August 10, 2007 An influx of oil money has allowed Russia to invest in new weaponry, expand its military presence in Europe and Asia, and conduct costly, elaborate exercises using aging elements of its arsenal. U.S. defense officials in Washington said Thursday that the Russian move in the Pacific was not seen as a provocation but that it did get attention. U.S. forces -- including 22,000 troops, 30 ships and 275 aircraft -- are working alongside Japanese forces in the waters near Guam this week as part of a massive war game dubbed Exercise Valiant Shield. Restoring the luster of the military has been a key element of President Vladimir Putin's effort to renew Russian pride

August 7, 2007 The Democratic Party of Japan, which trumped Abe's ruling coalition in the July 29 elections for the upper chamber, also said it might call for an end to the country's air force mission to support U.S. operations in Iraq - setting up a showdown over a key tenet of Japanese foreign policy. . . DPJ leader Ichiro Ozawa signaled Tuesday that he may try to end Japan's mission to airlift coalition personnel and supplies from Kuwait to Iraq in support of U.S.-led operations there. . . "Be it Afghanistan or Iraq, I don't think Japan-U.S. relations are all about following the Bush administration's policies," he said.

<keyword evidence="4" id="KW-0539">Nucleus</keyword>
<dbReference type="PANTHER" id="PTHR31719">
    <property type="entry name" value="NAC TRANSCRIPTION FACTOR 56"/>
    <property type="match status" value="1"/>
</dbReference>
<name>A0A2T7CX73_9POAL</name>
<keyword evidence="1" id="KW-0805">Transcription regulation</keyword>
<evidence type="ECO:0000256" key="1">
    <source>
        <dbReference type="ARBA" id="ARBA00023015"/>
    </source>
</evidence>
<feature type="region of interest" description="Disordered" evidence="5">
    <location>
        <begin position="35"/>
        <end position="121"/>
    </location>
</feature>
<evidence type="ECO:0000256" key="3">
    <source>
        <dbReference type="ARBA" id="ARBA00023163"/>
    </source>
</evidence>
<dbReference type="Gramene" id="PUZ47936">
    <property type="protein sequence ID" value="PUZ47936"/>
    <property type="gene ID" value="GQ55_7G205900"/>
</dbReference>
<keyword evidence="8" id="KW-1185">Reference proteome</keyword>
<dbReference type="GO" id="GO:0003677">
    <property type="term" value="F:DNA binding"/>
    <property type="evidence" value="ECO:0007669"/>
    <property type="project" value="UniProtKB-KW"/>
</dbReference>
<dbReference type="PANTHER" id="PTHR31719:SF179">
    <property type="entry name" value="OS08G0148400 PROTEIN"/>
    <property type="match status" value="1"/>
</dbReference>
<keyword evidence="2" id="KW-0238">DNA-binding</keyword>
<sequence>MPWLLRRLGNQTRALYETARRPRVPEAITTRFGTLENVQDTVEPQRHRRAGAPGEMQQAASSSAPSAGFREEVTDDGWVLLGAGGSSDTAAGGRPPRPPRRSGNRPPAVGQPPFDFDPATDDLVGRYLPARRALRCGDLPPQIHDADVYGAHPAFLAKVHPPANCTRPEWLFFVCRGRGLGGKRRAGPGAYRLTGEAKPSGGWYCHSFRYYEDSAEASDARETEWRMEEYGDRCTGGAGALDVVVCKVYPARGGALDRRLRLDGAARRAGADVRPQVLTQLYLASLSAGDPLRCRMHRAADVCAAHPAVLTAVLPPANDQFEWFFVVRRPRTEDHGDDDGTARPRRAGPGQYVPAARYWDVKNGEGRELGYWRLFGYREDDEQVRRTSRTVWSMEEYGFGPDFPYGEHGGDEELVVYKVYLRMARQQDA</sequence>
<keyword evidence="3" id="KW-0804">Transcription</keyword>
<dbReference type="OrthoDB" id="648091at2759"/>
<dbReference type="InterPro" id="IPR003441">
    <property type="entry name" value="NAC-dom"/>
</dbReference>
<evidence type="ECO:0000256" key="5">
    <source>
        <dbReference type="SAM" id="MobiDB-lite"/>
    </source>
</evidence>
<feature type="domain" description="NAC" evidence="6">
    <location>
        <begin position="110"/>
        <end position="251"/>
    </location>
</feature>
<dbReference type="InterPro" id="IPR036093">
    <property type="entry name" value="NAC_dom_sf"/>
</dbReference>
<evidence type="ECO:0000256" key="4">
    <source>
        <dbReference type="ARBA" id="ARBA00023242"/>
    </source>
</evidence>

August 10, 2007 Russian bombers have flown to the Pacific island of Guam for the first time since the Cold War during an Air Force exercise intended to show the nation's resurgent military power, a top general said Thursday. Air Force Major General Pavel Androsov said two Tu-95 bombers reached Guam, home to a large U.S. military base, as part of an exercise this week. . . Their crews smiled at pilots of U.S. fighters scrambled to intercept them, he said at a news conference.


i_tching 6 years, 8 months ago

This is what will happen:

Petraeus will issue his report, perhaps after a few delays. The media will murmur focus-group-approved terms like "progress." People like that word.

Then all the Very Serious People will decide to give the war another Friedman Unit, or six months, with the promise that by then we will know if we should "change course." Or whatever term the focus groups come up with.